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UNITED CARIBBEAN TRUST-Caribbean Mitigation
Creating No-cost and Low-cost Projects
Many communities have been able to achieve significant mitigation results
with little or no funding.
What could we do?
Brainstorm projects that can be accomplished with little
or no funding.
Brainstorm activities that could be accomplished by volunteer
Consider forming a committee to become involved in local
building code, zoning, and other issues that can affect mitigation efforts.
Identify individuals to serve who already understand some of the technical
concerns or who are willing to become educated on the subject.
Committee responsibilities could include:
• Researching and targeting areas of local code and zoning that
could be changed or modified to lessen threats and loss of property from
• Drafting policy for the larger mitigation group to consider
• Spearheading advocacy campaigns to effect changes to local codes
• Attending official meetings regarding planning and zoning, changes
to building and fire codes, and relevant meetings of local governmental
• Meeting with members of local government (City Council, mayor,
etc.), planning and zoning committee, and code enforcement officers to
discuss mitigation efforts and concerns
• Educating self and constituency about topic
• Finding allies, i.e., firefighters, planning and zoning officials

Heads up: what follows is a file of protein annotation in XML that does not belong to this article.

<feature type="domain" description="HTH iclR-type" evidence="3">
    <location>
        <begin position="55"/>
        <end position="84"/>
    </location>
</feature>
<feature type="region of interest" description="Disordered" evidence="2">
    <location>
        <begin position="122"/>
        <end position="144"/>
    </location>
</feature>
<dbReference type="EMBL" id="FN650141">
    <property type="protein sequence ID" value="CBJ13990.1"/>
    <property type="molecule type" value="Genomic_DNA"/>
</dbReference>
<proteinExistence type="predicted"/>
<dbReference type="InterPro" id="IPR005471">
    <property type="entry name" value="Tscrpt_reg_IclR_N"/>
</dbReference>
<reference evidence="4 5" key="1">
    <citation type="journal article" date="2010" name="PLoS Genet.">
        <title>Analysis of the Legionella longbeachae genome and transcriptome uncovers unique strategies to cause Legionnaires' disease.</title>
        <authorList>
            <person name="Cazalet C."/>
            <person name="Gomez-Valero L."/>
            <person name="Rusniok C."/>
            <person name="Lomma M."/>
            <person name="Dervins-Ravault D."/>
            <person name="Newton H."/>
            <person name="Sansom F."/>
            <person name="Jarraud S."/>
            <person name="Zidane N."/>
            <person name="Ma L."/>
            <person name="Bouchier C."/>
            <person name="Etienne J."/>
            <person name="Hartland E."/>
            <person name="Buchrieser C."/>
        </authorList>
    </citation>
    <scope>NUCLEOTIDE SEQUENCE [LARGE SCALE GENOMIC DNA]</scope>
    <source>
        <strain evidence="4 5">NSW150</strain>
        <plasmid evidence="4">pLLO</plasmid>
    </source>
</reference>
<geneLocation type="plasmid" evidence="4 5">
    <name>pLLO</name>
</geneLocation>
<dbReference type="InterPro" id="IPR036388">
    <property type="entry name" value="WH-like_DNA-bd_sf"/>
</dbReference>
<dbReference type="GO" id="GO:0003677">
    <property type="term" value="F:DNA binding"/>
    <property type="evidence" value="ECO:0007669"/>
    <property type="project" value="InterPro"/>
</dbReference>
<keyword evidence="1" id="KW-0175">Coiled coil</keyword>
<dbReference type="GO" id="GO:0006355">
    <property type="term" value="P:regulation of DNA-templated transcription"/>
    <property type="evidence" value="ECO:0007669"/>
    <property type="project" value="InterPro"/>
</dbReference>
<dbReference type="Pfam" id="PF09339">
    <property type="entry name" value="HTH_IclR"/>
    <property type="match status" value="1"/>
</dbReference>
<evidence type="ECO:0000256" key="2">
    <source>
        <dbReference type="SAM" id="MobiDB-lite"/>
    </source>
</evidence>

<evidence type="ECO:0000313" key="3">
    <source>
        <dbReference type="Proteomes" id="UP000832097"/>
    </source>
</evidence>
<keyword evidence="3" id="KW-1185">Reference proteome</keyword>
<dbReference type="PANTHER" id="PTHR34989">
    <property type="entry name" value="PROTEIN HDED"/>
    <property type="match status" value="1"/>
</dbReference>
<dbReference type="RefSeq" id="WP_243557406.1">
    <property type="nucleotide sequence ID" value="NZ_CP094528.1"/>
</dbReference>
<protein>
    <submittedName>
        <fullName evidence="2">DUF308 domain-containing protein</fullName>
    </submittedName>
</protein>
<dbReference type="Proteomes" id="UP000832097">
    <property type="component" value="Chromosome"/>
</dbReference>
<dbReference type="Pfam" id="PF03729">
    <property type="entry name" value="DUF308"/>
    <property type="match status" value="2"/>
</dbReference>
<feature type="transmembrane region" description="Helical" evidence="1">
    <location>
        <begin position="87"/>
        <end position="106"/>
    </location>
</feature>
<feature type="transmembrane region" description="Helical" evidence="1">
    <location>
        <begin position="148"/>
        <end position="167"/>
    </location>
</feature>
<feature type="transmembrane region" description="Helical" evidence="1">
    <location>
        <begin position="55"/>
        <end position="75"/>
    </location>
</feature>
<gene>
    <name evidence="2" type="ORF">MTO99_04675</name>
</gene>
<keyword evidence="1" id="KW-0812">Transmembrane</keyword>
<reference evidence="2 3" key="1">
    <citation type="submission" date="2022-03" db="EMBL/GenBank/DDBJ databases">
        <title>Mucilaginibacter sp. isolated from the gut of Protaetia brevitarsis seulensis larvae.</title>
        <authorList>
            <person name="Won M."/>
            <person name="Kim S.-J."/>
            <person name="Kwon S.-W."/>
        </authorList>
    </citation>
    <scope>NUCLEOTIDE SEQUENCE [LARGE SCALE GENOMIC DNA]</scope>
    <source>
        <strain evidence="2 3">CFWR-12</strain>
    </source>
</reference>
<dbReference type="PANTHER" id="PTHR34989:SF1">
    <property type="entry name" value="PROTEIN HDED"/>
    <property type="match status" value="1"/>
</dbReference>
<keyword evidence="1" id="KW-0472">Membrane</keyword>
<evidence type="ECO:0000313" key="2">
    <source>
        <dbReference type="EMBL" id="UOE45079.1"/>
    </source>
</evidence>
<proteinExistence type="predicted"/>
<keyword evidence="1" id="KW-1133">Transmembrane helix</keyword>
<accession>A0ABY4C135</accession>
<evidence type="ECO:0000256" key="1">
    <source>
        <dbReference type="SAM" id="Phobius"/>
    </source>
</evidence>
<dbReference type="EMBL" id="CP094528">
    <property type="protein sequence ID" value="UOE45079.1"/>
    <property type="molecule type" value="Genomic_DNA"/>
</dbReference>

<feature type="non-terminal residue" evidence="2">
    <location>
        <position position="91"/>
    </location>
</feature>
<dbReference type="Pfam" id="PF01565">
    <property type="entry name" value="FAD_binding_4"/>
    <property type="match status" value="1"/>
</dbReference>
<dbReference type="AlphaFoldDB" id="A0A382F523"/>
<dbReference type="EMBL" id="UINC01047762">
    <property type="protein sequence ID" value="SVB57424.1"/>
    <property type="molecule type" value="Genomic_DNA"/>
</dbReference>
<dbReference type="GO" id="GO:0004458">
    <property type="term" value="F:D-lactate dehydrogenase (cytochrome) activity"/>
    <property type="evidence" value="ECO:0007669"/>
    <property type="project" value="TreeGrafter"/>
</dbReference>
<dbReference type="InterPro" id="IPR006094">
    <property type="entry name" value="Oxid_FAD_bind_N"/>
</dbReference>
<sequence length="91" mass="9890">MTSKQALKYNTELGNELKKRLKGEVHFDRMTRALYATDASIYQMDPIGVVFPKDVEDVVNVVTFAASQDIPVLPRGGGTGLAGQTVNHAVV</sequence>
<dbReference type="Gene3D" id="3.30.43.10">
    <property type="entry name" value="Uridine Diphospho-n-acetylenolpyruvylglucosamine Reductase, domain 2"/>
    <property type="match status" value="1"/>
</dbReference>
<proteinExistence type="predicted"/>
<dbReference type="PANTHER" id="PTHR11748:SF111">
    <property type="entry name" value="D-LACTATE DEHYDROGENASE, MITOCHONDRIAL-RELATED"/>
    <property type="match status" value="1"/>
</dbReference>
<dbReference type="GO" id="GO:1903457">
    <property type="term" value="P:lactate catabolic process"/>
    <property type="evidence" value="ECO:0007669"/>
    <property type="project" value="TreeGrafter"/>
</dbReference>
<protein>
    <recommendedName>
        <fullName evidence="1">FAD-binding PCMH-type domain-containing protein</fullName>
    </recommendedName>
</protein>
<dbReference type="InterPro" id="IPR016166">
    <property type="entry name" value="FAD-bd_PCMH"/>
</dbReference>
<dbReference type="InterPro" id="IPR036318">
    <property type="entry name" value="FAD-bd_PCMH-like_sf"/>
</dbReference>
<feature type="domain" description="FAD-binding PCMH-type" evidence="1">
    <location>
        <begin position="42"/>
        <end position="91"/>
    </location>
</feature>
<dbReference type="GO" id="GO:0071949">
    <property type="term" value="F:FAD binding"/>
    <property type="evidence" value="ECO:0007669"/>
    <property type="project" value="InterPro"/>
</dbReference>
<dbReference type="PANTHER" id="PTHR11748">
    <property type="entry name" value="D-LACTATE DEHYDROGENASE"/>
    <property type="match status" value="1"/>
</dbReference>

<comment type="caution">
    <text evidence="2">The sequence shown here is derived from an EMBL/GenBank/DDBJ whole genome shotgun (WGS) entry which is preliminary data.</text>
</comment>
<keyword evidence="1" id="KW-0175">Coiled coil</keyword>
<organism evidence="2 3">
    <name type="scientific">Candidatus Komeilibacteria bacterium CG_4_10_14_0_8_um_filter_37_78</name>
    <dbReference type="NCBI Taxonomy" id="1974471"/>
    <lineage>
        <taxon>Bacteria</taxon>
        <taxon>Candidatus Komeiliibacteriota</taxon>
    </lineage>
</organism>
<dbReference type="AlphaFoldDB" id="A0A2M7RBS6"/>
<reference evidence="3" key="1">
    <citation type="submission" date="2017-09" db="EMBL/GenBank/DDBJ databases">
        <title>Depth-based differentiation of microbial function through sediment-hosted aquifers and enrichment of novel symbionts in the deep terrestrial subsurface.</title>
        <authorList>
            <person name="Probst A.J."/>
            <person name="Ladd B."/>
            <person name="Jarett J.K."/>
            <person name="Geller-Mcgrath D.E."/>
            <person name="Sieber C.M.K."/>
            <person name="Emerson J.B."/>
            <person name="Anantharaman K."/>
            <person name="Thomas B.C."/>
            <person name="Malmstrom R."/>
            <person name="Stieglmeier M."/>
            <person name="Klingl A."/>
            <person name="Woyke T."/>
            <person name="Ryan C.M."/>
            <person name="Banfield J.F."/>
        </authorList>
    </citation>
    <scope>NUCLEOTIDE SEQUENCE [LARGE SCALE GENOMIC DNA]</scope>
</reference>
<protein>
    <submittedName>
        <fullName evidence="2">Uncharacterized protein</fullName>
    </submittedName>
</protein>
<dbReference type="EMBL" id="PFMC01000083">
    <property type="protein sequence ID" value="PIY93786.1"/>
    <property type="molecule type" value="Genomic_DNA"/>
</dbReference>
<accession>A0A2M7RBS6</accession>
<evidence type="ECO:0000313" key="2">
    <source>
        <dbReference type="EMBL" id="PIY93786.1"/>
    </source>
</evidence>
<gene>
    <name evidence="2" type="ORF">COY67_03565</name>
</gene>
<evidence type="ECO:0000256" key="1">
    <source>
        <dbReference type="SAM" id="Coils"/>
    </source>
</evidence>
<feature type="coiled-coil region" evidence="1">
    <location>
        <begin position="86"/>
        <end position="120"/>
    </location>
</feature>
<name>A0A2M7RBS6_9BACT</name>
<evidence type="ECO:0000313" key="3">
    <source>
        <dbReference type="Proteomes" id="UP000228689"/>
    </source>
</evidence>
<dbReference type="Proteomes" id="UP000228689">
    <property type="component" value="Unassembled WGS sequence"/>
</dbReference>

Community-based Pre-Disaster Mitigation for CBOs/FBOs
Easy-to-Implement Low/No-Cost Mitigation Projects
• Remove all debris from culverts, streams, and channels to allow
the free flow of potential
• Clean storm drains and gutters, and remove debris from residential
properties to allow free flow of potential floodwater.
• Move shrubs and other landscaping away from the sides of homes,
public buildings, businesses.
• Clear dead brush and grass from properties so that it will not
be there to fuel a spreading fire.
• Install cabinet locks.
• Secure televisions, computers, or other heavy appliances and equipment
using flexible straps.
• Anchor bookshelves/large cabinets to walls.
• Strap water heaters to walls.
• Secure or remove items that could become projectiles in high winds.
• Establish a community tool-lending library.
• Provide instructions and tools to assist homeowners with disaster
• Simple activities include making cabinets more earthquake-proof
or raising water heaters and other
appliances to avoid flood damage.
Identifying and Implementing Projects
Within Your Program
Sourced from FEMA